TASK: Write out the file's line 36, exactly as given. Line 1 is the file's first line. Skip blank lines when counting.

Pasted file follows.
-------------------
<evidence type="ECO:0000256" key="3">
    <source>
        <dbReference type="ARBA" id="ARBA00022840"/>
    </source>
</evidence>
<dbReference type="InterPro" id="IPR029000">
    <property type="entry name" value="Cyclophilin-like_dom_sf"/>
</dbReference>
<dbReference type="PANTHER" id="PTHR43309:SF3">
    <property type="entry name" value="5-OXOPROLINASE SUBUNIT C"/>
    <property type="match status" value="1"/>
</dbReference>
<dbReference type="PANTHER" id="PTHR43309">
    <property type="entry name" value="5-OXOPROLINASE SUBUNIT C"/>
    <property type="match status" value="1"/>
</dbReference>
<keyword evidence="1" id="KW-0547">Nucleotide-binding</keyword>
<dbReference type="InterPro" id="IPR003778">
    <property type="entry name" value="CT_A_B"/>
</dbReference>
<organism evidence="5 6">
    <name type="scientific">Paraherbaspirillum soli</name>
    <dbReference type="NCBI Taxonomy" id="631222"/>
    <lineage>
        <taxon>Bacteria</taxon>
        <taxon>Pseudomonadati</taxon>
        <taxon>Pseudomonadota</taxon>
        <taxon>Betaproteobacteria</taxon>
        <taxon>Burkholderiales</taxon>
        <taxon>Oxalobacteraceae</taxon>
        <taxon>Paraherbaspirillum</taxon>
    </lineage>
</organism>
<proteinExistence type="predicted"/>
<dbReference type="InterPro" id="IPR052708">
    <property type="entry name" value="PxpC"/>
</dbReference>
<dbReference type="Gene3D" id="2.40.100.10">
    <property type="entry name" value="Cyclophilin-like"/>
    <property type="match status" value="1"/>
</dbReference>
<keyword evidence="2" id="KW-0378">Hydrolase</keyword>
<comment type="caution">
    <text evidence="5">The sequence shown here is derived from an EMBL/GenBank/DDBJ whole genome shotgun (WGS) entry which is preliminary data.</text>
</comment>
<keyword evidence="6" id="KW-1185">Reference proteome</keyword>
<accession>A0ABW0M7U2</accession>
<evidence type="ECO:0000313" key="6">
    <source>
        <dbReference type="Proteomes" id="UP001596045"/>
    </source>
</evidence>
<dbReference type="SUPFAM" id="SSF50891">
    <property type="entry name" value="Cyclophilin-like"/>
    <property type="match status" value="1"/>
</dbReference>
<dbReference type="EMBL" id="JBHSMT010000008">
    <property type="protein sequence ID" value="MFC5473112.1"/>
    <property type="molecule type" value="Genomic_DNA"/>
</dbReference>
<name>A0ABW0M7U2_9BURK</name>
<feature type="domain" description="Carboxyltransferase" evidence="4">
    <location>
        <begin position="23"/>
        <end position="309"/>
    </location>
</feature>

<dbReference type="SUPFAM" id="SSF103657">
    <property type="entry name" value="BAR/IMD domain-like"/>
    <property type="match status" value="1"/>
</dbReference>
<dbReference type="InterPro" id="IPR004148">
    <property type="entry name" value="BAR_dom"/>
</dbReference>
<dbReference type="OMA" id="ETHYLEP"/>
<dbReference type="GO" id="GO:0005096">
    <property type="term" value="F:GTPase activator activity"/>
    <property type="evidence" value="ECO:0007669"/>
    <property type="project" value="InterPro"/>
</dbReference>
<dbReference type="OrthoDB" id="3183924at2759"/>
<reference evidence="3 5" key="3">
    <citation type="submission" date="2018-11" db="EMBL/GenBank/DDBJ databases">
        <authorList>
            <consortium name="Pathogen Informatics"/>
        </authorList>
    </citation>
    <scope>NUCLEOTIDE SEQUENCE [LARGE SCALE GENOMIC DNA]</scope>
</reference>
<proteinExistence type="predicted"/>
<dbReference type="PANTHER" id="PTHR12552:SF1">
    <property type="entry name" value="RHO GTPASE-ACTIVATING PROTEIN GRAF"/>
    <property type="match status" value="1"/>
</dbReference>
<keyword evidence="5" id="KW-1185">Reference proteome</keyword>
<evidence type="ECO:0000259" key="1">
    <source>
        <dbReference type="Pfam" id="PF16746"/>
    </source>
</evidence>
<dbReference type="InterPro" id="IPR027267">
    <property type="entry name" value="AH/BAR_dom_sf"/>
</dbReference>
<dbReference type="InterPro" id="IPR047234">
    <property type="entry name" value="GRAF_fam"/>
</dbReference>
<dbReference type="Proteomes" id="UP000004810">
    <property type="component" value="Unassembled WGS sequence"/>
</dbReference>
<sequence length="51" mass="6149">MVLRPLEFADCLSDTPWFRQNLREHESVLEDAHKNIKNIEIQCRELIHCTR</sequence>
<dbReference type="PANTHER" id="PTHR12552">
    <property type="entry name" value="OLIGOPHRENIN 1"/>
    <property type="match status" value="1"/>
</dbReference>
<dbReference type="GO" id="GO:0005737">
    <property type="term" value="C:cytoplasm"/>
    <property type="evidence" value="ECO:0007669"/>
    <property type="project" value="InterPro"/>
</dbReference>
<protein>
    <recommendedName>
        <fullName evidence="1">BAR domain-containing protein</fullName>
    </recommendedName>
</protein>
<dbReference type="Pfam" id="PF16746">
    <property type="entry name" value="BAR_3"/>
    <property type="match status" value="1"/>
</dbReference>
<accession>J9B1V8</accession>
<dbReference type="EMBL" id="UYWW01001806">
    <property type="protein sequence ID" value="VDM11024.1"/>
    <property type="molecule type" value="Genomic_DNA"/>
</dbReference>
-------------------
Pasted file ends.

    <property type="entry name" value="PxpC"/>